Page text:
Prenuptial Agreements – What You Need to Know

Prenuptial agreements were once thought to be only for celebrities and the very wealthy – particularly when a wealthy person was marrying someone who had much less money. Among the rest of us, prenups were seen as unnecessary and unromantic.

But with divorce rates as high as they are and with more Americans waiting longer to get married, prenuptial agreements are growing in popularity. Most of us have some assets we wish to protect in the event of divorce, and a prenuptial agreement can be a good way to do that. Some important information about prenups is included below.

Marriage Is a Contract, and Prenups Change That Contract

When you get married, you are agreeing to abide by the marriage and divorce laws in your state. We think of marriage as a ceremony and a verbal agreement, but it is also a legal contract. Prenuptial agreements change the terms of the contract and allow you to create an agreement that works better for both spouses.

They are not a plan to get divorced. Instead, they are an insurance policy in case divorce ever occurs. A well-written prenup can make the divorce process much faster, easier and less contentious by laying out most of the terms ahead of time.

Three Agreements in One

A prenuptial agreement has essentially three components, covering contingencies for marriage, divorce and the death of the first spouse. This means that you are planning for three scenarios, two of which will definitely occur.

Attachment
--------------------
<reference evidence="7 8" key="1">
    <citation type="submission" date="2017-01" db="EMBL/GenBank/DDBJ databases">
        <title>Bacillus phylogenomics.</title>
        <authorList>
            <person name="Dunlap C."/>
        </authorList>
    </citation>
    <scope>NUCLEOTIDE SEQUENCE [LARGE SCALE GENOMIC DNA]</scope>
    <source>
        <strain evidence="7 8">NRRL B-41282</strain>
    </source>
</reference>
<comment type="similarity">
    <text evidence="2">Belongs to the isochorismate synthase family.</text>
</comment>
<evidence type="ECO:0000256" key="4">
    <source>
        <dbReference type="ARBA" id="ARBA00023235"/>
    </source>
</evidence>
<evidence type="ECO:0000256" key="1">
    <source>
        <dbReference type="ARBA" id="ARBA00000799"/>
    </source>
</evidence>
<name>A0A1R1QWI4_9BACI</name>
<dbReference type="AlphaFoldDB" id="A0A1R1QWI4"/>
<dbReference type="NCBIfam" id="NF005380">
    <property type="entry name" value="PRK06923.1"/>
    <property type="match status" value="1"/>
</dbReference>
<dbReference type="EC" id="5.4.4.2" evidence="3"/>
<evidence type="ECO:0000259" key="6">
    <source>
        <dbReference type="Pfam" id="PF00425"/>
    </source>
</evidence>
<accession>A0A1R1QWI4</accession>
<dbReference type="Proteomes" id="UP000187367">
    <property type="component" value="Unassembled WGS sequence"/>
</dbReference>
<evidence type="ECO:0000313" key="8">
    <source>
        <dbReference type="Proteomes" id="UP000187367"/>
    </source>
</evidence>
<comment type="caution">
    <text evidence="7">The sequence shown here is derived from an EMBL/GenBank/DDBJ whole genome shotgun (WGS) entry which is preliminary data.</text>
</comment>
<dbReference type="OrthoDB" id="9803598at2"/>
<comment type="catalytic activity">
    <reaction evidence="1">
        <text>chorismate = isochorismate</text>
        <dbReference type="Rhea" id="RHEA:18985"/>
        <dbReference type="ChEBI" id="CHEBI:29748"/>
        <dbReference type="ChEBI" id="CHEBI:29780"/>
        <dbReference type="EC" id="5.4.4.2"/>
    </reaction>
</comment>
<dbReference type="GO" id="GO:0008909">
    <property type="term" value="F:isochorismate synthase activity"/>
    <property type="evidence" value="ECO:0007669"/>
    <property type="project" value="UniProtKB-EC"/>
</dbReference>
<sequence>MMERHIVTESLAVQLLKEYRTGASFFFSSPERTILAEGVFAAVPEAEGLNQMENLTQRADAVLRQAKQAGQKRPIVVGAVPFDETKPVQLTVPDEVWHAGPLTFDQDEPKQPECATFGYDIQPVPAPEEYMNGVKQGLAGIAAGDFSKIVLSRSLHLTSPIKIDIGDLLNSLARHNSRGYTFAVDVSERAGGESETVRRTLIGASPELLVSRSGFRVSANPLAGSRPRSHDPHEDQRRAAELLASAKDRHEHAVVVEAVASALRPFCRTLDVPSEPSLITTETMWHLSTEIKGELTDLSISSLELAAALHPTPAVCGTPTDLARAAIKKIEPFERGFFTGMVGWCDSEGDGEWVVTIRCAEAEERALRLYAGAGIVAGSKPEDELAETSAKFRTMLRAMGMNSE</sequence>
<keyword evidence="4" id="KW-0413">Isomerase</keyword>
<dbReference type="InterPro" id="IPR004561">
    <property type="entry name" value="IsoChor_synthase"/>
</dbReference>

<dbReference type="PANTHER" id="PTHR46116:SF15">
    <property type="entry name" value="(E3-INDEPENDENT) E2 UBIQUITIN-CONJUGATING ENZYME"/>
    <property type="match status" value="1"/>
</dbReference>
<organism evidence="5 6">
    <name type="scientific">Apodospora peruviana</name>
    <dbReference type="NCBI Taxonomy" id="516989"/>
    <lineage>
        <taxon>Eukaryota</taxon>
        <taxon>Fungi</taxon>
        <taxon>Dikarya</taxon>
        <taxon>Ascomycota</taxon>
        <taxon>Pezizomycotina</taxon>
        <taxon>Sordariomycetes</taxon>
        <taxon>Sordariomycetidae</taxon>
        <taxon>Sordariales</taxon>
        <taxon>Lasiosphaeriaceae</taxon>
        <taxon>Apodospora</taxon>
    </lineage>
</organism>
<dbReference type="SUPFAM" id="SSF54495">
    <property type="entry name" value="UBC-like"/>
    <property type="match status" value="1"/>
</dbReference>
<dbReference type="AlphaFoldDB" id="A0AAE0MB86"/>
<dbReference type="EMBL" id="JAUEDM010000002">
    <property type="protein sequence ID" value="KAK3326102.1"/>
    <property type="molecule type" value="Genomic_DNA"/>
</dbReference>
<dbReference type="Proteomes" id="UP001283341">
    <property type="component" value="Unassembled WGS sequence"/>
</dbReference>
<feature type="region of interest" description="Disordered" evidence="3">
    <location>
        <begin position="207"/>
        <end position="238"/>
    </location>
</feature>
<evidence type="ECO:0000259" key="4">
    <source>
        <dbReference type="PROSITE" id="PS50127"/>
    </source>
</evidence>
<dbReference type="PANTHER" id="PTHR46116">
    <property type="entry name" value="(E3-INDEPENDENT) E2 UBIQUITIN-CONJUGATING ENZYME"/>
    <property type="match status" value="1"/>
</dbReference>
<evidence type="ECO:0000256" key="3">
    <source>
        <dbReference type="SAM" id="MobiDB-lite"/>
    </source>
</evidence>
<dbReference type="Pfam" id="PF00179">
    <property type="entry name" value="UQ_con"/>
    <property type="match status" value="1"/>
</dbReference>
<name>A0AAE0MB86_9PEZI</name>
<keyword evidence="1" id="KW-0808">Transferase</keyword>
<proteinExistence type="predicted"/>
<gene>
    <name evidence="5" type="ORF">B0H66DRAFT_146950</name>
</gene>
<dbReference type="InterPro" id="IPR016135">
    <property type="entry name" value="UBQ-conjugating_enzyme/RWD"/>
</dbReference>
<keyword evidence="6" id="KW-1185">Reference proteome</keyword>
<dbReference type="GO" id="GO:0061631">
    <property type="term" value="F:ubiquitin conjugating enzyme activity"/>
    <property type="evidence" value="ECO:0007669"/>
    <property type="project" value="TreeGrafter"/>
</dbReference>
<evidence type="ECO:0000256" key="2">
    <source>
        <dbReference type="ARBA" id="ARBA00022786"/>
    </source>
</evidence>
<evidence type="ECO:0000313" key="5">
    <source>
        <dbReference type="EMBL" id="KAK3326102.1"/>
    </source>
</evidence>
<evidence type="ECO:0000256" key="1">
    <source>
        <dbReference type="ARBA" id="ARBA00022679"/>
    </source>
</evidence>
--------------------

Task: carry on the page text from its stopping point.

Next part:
The first section, which most people think of as the only section of a prenup, is what happens if the couple ever gets divorced. How will assets be divided? Will spousal support be prohibited or limited? Will one spouse keep the marital residence? Are there any heirlooms that must stay with one spouse or the other?

If couples do not get divorced, then they truly are married until death, which is what the second section of a prenup is concerned with. Each state has its own laws governing inheritance rights. These will impact how and what the surviving spouse inherits after the first spouse dies, unless there is an alternate contract in place. That alternative contract could be a prenuptial agreement.

Finally, some prenuptial agreements contain a third section, often known as “lifestyle clauses.” They either outline expectations for what will occur in the marriage or what each spouse expects of one another. Some couples put infidelity provisions in this section, stating that the faithful spouse will get a certain dollar amount extra in the divorce for the other spouse’s infidelity. Other couples may include provisions about staying in shape, or something equally superficial. It should be noted that lifestyle clauses are somewhat rare, and they can be more difficult to enforce than the rest of the prenuptial agreement.

Need Help with Your Prenuptial Agreement? Contact Us to Get Started.

Prenuptial agreements should be written with the assistance of an experienced family law attorney, and that’s exactly what you’ll find at our firm. To get your questions answered or to get started on your prenup, call an attorney, like a family attorney in  Tampa, FL, to arrange an initial consultation. 

 

Thank you to the experts at The McKinney Law Group for their insight into family law and contacting a lawyer. 

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